|This article needs additional citations for verification. (December 2009)|
||This article possibly contains original research. (July 2009)|
A software regression is a software bug which makes a feature stop functioning as intended after a certain event (for example, a system upgrade, system patching or a change to daylight saving time). A software performance regression is a situation where the software still functions correctly, but performs slowly or uses more memory when compared to previous versions.
Regressions are often caused by encompassed bug fixes included in software patches. One approach to avoiding this kind of problem is regression testing. A properly designed test plan prevents this possibility before releasing any software. Automated testing and well-written test cases can reduce the likelihood of a regression.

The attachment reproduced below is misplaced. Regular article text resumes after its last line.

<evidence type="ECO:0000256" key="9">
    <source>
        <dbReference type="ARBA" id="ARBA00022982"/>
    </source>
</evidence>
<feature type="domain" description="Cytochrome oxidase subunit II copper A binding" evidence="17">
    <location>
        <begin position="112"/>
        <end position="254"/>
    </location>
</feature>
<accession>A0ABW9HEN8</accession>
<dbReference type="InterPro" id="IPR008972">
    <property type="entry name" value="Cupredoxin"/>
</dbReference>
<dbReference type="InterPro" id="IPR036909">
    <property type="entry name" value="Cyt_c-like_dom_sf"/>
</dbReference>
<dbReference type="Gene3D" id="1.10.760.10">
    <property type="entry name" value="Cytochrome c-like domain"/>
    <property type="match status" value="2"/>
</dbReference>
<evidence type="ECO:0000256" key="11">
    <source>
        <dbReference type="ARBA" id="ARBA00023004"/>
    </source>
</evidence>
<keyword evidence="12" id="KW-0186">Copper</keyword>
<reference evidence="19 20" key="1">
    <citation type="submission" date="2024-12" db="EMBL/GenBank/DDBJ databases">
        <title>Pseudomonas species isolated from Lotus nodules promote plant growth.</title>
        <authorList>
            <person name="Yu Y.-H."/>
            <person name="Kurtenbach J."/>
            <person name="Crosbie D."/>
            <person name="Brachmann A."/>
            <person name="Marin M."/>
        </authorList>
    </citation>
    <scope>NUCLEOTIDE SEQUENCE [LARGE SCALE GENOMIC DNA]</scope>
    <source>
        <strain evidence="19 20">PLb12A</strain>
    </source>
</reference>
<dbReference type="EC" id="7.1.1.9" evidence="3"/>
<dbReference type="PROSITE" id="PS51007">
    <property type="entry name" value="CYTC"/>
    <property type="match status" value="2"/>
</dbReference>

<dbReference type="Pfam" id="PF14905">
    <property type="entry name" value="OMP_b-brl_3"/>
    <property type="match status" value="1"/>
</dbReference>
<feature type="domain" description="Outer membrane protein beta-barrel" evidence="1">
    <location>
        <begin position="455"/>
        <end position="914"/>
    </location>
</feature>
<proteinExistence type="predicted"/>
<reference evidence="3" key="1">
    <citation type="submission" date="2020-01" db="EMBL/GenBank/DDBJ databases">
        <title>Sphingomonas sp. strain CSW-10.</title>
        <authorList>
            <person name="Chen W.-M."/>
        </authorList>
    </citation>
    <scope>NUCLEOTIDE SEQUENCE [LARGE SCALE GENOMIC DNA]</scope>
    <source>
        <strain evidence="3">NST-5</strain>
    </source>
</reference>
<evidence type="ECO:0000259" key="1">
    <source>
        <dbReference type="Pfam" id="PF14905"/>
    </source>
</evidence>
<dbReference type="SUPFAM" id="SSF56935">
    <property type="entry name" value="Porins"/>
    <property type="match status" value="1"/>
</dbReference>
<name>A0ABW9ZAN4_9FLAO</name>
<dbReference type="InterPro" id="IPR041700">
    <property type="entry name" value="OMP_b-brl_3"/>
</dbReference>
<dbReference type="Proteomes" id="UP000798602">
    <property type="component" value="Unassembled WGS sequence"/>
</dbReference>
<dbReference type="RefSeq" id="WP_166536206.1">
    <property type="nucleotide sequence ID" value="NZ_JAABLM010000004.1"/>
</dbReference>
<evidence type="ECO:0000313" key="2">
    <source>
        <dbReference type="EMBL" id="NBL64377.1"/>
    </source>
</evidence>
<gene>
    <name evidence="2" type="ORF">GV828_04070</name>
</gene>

A software regression can be of one of three types:
- Local – a change introduces a new bug in the changed module or component.
- Remote – a change in one part of the software breaks functionality in another module or component.
- Unmasked – a change unmasks an already existing bug that had no effect before the change.
- Richardson, Jared; Gwaltney, William Jr (2006). Ship It! A Practical Guide to Successful Software Projects. Raleigh, NC: The Pragmatic Bookshelf. pp. 32, 193. ISBN 978-0-9745140-4-8.
|This software article is a stub. You can help Wikipedia by expanding it.|